Sun Cable CEO: Carbon border taxes to provide boom for Australian solar exports

David Griffin, chief executive of the hugely ambitious Sun Cable project, says the looming threat of carbon border adjustment taxes from governments in Europe, Asia, the US and elsewhere will turbocharge demand for clean energy in Southeast Asia, providing major opportunities to export Australia’s solar resources.

Griffin says Southeast Asian countries rely heavily on fossil fuels to generate electricity – electricity that is expensive even before border taxes. For manufacturers, this means the embodied CO2 emissions in their products are extremely high, and will therefore attract high carbon border charges, potentially pricing their products out of some major consumer markets.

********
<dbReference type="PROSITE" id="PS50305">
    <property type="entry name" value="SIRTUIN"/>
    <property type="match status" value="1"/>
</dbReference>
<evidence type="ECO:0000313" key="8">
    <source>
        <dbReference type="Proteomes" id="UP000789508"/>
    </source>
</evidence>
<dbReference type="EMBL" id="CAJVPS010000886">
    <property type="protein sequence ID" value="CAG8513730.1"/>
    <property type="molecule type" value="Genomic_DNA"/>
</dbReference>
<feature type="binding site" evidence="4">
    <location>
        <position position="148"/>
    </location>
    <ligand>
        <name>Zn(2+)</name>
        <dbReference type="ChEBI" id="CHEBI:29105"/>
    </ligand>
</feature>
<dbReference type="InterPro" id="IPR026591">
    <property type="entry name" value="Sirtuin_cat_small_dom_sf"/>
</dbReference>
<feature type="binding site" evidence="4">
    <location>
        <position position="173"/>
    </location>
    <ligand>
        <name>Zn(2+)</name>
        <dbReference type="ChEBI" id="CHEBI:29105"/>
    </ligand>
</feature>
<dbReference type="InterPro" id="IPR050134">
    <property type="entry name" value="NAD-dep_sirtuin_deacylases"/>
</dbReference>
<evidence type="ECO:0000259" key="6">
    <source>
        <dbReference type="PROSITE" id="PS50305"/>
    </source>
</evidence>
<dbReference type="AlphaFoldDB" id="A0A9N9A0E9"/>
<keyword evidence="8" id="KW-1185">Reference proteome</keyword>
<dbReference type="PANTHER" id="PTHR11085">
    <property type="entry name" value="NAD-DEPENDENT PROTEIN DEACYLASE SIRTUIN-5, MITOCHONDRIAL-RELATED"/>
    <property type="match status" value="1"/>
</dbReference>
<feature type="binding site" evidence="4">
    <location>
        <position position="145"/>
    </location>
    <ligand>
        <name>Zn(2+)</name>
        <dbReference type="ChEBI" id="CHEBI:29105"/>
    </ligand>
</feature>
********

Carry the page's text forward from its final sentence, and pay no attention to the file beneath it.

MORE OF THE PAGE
That means South East Asian manufacturers will soon be crying out for affordable, clean energy, and Griffin says he is already eyeing opportunities to build more submarine transmission cables to carry Australian solar energy to the region.

The $26 billion Sun Cable project, backed by billionaires Mike Cannon-Brookes and Andrew Forrest, plans to build 14 gigawatts of solar capacity in the Northern Territory backed up by around 30 gigawatt hours of battery storage, and transmit the electricity generated to Singapore via a 3,750km submarine cable. When it is up and running it hopes to meet around 15 per cent of Singapore’s total electricity demand.